William Moore, MD, a thoracic interventional radiologist at Stony Brook University School of Medicine, completed more than 200 cryoneurolysis procedures for neuralgia to halt nerve pain in many areas of the body, from head to toe.

    In the study, 20 patients received cryoneurolysis for a variety of neuralgia syndromes and were evaluated using a pain scale questionnaire immediately after treatment during one-week, one-month and three-month follow-ups after the initial procedure. Prior to treatment, patients' pain plummeted from an average of 8 out of 10 on the pain scale to 2.4 one week after treatment. Pain relief was sustained for about two months after the procedure. Pain increased to an average of 4 out of 10 on the scale after six months due to nerve regeneration, Dr. Moore said.

    "Neuralgia can be difficult to treat, medicines alone often do not help relieve the intense pain patients' experience, and side effects from these medicines are common," said Dr. Moore, Associate Professor of Clinical Radiology, and Chief of Thoracic Imaging.

    "Cryoneurolysis is an innovative treatment option with an effect that is equivalent to removing the insulation from a wire, decreasing the rate of conductivity of the nerve. Fewer pain signals means less pain, and the nerve remains intact," explained Dr. Moore, who recommends repeat cryoneurolysis treatments as needed.

    Cryoneurolysis uses a small probe that is cooled to minus 50 to minus 70 degrees Celsius, creating a freezer burn along the outer layer of the nerve. This interrupts the pain signal to the brain and blunts or eliminates the pain while allowing the damaged nerves to grow back healthy, he said.

    During the procedure, an interventional radiologist makes a nick in the skin near the source of pain and inserts a tiny probe. Under CT imaging guidance, the probe is advanced through the skin to the affected nerves. Cooled with pressurized gas, the probe creates ice crystals along the edge of the nerves.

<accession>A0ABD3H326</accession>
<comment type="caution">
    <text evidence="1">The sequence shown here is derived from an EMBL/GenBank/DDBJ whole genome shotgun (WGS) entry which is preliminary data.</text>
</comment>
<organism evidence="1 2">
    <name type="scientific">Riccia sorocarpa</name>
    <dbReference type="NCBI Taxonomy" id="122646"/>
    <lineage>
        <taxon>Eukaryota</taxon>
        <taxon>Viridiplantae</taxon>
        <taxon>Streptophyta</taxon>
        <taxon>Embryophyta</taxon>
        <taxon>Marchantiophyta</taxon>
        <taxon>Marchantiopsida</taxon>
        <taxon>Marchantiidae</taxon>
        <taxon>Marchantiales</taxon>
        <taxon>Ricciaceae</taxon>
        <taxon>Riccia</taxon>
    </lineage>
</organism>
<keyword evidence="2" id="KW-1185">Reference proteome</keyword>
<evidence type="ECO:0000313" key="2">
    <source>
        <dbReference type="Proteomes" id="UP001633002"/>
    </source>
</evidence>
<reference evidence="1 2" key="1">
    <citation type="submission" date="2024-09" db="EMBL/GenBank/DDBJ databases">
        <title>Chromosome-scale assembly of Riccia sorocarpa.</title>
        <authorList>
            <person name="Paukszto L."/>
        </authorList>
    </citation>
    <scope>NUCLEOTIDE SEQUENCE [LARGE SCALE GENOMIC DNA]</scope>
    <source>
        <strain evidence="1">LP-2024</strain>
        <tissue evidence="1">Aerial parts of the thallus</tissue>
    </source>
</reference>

Cryoneurolysis, said Dr. Moore, generally provides an analgesic effect that lasts for weeks to months without damaging the frozen structures. The effectiveness of the treatment varies with patients, depending on the location of nerve damage. Nerves that respond well to freezing include the ilioinguinal nerves, intercostal nerves and superficial femoral nerves.

    "We have been able to manage some patients' chronic neuralgia by treating them as many as six or seven times over the course of several years," said Dr. Moore. "For some patients this is a long-term, safe, and effective solution and helps minimize other methods to keeping their pain under control."

    The study was presented at the Society of Interventional Radiology's 38th Annual Scientific Meeting in New Orleans.


  10. #100
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    Re: Health Bulletin

    Low-dose aspirin helps slow breast cancer growth

    A new study by scientists including one of an Indian origin has found that aspirin slowed the growth of breast cancer cell lines in the lab and significantly reduced the growth of tumors in mice.